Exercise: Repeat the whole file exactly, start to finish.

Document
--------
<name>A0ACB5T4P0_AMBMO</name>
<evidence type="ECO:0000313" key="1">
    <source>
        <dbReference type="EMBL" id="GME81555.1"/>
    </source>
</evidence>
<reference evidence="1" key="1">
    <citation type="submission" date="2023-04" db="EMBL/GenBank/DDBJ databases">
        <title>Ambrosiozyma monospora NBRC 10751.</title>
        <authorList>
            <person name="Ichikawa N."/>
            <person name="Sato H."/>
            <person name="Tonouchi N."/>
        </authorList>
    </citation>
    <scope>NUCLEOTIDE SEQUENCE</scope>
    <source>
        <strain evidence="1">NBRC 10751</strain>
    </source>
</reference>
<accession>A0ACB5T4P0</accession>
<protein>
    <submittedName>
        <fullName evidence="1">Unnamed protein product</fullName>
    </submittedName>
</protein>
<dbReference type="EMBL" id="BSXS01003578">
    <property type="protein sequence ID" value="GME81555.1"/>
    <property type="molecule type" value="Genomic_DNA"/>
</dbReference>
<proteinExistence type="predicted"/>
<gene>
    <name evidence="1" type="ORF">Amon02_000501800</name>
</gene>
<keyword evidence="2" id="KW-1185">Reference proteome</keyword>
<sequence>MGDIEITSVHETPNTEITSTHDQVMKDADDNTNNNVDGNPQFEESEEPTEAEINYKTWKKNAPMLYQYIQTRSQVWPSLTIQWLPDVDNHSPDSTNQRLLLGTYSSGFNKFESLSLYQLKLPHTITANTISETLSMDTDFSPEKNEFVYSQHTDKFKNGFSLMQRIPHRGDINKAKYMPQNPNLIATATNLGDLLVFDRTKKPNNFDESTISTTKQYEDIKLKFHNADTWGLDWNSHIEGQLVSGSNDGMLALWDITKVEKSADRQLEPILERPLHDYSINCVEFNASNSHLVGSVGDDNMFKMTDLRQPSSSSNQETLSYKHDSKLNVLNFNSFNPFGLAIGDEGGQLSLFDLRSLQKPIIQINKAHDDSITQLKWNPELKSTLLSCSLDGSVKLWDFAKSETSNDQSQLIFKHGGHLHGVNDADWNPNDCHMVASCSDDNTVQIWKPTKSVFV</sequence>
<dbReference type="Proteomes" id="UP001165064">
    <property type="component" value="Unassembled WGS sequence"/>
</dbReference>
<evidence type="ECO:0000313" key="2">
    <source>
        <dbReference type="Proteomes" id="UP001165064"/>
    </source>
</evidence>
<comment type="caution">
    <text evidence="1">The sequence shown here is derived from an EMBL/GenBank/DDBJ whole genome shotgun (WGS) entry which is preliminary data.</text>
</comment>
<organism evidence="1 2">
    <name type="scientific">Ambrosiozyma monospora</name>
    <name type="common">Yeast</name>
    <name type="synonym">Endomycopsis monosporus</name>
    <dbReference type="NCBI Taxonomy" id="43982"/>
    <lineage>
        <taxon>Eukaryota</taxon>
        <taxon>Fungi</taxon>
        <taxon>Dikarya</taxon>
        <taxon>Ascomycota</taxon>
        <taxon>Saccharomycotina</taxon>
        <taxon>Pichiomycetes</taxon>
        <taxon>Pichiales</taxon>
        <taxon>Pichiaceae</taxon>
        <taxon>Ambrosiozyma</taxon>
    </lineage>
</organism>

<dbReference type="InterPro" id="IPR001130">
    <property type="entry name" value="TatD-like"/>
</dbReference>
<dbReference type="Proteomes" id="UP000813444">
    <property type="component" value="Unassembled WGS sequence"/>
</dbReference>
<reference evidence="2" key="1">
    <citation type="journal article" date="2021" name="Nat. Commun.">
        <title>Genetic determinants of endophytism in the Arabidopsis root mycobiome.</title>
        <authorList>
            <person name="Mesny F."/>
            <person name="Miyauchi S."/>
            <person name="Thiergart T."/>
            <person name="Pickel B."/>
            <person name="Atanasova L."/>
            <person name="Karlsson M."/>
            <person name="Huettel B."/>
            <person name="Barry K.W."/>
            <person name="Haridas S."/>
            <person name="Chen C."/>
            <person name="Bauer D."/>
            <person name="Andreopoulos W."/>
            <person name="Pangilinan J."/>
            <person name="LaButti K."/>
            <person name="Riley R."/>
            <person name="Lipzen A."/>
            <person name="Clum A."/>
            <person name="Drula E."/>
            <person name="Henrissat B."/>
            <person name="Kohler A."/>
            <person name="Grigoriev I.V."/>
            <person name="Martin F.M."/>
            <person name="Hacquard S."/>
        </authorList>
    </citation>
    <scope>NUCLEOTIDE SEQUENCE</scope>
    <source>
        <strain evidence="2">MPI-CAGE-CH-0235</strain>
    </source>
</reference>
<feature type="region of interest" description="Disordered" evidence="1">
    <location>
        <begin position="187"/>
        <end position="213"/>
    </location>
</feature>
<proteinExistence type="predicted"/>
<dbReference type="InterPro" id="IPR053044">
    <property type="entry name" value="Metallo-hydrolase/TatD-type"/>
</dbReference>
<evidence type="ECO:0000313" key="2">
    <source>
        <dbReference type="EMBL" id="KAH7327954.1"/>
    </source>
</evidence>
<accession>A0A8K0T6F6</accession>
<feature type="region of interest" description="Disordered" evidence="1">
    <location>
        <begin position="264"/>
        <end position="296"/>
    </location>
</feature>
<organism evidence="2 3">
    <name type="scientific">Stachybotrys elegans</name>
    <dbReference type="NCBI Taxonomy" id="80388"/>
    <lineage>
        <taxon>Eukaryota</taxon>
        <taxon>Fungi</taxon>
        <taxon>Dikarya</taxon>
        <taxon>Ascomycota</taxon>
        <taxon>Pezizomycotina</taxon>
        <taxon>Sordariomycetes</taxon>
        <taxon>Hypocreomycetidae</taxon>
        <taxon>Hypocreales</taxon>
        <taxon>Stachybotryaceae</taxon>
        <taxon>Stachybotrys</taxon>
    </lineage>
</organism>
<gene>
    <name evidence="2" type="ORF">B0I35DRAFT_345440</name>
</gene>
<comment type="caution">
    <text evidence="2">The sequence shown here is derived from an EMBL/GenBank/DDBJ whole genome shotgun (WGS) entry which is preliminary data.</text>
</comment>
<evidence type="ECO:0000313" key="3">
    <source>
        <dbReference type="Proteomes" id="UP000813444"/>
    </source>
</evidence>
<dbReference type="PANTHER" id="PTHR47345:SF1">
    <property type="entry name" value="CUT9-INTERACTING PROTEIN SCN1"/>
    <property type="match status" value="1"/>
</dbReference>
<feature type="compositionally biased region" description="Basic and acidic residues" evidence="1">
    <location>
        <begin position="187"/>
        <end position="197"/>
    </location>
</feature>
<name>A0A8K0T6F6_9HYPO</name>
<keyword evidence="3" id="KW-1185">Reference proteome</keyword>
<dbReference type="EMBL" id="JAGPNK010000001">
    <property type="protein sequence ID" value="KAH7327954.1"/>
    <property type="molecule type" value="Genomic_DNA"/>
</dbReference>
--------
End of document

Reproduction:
<name>A0ACB5T4P0_AMBMO</name>
<evidence type="ECO:0000313" key="1">
    <source>
        <dbReference type="EMBL" id="GME81555.1"/>
    </source>
</evidence>
<reference evidence="1" key="1">
    <citation type="submission" date="2023-04" db="EMBL/GenBank/DDBJ databases">
        <title>Ambrosiozyma monospora NBRC 10751.</title>
        <authorList>
            <person name="Ichikawa N."/>
            <person name="Sato H."/>
            <person name="Tonouchi N."/>
        </authorList>
    </citation>
    <scope>NUCLEOTIDE SEQUENCE</scope>
    <source>
        <strain evidence="1">NBRC 10751</strain>
    </source>
</reference>
<accession>A0ACB5T4P0</accession>
<protein>
    <submittedName>
        <fullName evidence="1">Unnamed protein product</fullName>
    </submittedName>
</protein>
<dbReference type="EMBL" id="BSXS01003578">
    <property type="protein sequence ID" value="GME81555.1"/>
    <property type="molecule type" value="Genomic_DNA"/>
</dbReference>
<proteinExistence type="predicted"/>
<gene>
    <name evidence="1" type="ORF">Amon02_000501800</name>
</gene>
<keyword evidence="2" id="KW-1185">Reference proteome</keyword>
<sequence>MGDIEITSVHETPNTEITSTHDQVMKDADDNTNNNVDGNPQFEESEEPTEAEINYKTWKKNAPMLYQYIQTRSQVWPSLTIQWLPDVDNHSPDSTNQRLLLGTYSSGFNKFESLSLYQLKLPHTITANTISETLSMDTDFSPEKNEFVYSQHTDKFKNGFSLMQRIPHRGDINKAKYMPQNPNLIATATNLGDLLVFDRTKKPNNFDESTISTTKQYEDIKLKFHNADTWGLDWNSHIEGQLVSGSNDGMLALWDITKVEKSADRQLEPILERPLHDYSINCVEFNASNSHLVGSVGDDNMFKMTDLRQPSSSSNQETLSYKHDSKLNVLNFNSFNPFGLAIGDEGGQLSLFDLRSLQKPIIQINKAHDDSITQLKWNPELKSTLLSCSLDGSVKLWDFAKSETSNDQSQLIFKHGGHLHGVNDADWNPNDCHMVASCSDDNTVQIWKPTKSVFV</sequence>
<dbReference type="Proteomes" id="UP001165064">
    <property type="component" value="Unassembled WGS sequence"/>
</dbReference>
<evidence type="ECO:0000313" key="2">
    <source>
        <dbReference type="Proteomes" id="UP001165064"/>
    </source>
</evidence>
<comment type="caution">
    <text evidence="1">The sequence shown here is derived from an EMBL/GenBank/DDBJ whole genome shotgun (WGS) entry which is preliminary data.</text>
</comment>
<organism evidence="1 2">
    <name type="scientific">Ambrosiozyma monospora</name>
    <name type="common">Yeast</name>
    <name type="synonym">Endomycopsis monosporus</name>
    <dbReference type="NCBI Taxonomy" id="43982"/>
    <lineage>
        <taxon>Eukaryota</taxon>
        <taxon>Fungi</taxon>
        <taxon>Dikarya</taxon>
        <taxon>Ascomycota</taxon>
        <taxon>Saccharomycotina</taxon>
        <taxon>Pichiomycetes</taxon>
        <taxon>Pichiales</taxon>
        <taxon>Pichiaceae</taxon>
        <taxon>Ambrosiozyma</taxon>
    </lineage>
</organism>

<dbReference type="InterPro" id="IPR001130">
    <property type="entry name" value="TatD-like"/>
</dbReference>
<dbReference type="Proteomes" id="UP000813444">
    <property type="component" value="Unassembled WGS sequence"/>
</dbReference>
<reference evidence="2" key="1">
    <citation type="journal article" date="2021" name="Nat. Commun.">
        <title>Genetic determinants of endophytism in the Arabidopsis root mycobiome.</title>
        <authorList>
            <person name="Mesny F."/>
            <person name="Miyauchi S."/>
            <person name="Thiergart T."/>
            <person name="Pickel B."/>
            <person name="Atanasova L."/>
            <person name="Karlsson M."/>
            <person name="Huettel B."/>
            <person name="Barry K.W."/>
            <person name="Haridas S."/>
            <person name="Chen C."/>
            <person name="Bauer D."/>
            <person name="Andreopoulos W."/>
            <person name="Pangilinan J."/>
            <person name="LaButti K."/>
            <person name="Riley R."/>
            <person name="Lipzen A."/>
            <person name="Clum A."/>
            <person name="Drula E."/>
            <person name="Henrissat B."/>
            <person name="Kohler A."/>
            <person name="Grigoriev I.V."/>
            <person name="Martin F.M."/>
            <person name="Hacquard S."/>
        </authorList>
    </citation>
    <scope>NUCLEOTIDE SEQUENCE</scope>
    <source>
        <strain evidence="2">MPI-CAGE-CH-0235</strain>
    </source>
</reference>
<feature type="region of interest" description="Disordered" evidence="1">
    <location>
        <begin position="187"/>
        <end position="213"/>
    </location>
</feature>
<proteinExistence type="predicted"/>
<dbReference type="InterPro" id="IPR053044">
    <property type="entry name" value="Metallo-hydrolase/TatD-type"/>
</dbReference>
<evidence type="ECO:0000313" key="2">
    <source>
        <dbReference type="EMBL" id="KAH7327954.1"/>
    </source>
</evidence>
<accession>A0A8K0T6F6</accession>
<feature type="region of interest" description="Disordered" evidence="1">
    <location>
        <begin position="264"/>
        <end position="296"/>
    </location>
</feature>
<organism evidence="2 3">
    <name type="scientific">Stachybotrys elegans</name>
    <dbReference type="NCBI Taxonomy" id="80388"/>
    <lineage>
        <taxon>Eukaryota</taxon>
        <taxon>Fungi</taxon>
        <taxon>Dikarya</taxon>
        <taxon>Ascomycota</taxon>
        <taxon>Pezizomycotina</taxon>
        <taxon>Sordariomycetes</taxon>
        <taxon>Hypocreomycetidae</taxon>
        <taxon>Hypocreales</taxon>
        <taxon>Stachybotryaceae</taxon>
        <taxon>Stachybotrys</taxon>
    </lineage>
</organism>
<gene>
    <name evidence="2" type="ORF">B0I35DRAFT_345440</name>
</gene>
<comment type="caution">
    <text evidence="2">The sequence shown here is derived from an EMBL/GenBank/DDBJ whole genome shotgun (WGS) entry which is preliminary data.</text>
</comment>
<evidence type="ECO:0000313" key="3">
    <source>
        <dbReference type="Proteomes" id="UP000813444"/>
    </source>
</evidence>
<dbReference type="PANTHER" id="PTHR47345:SF1">
    <property type="entry name" value="CUT9-INTERACTING PROTEIN SCN1"/>
    <property type="match status" value="1"/>
</dbReference>
<feature type="compositionally biased region" description="Basic and acidic residues" evidence="1">
    <location>
        <begin position="187"/>
        <end position="197"/>
    </location>
</feature>
<name>A0A8K0T6F6_9HYPO</name>
<keyword evidence="3" id="KW-1185">Reference proteome</keyword>
<dbReference type="EMBL" id="JAGPNK010000001">
    <property type="protein sequence ID" value="KAH7327954.1"/>
    <property type="molecule type" value="Genomic_DNA"/>
</dbReference>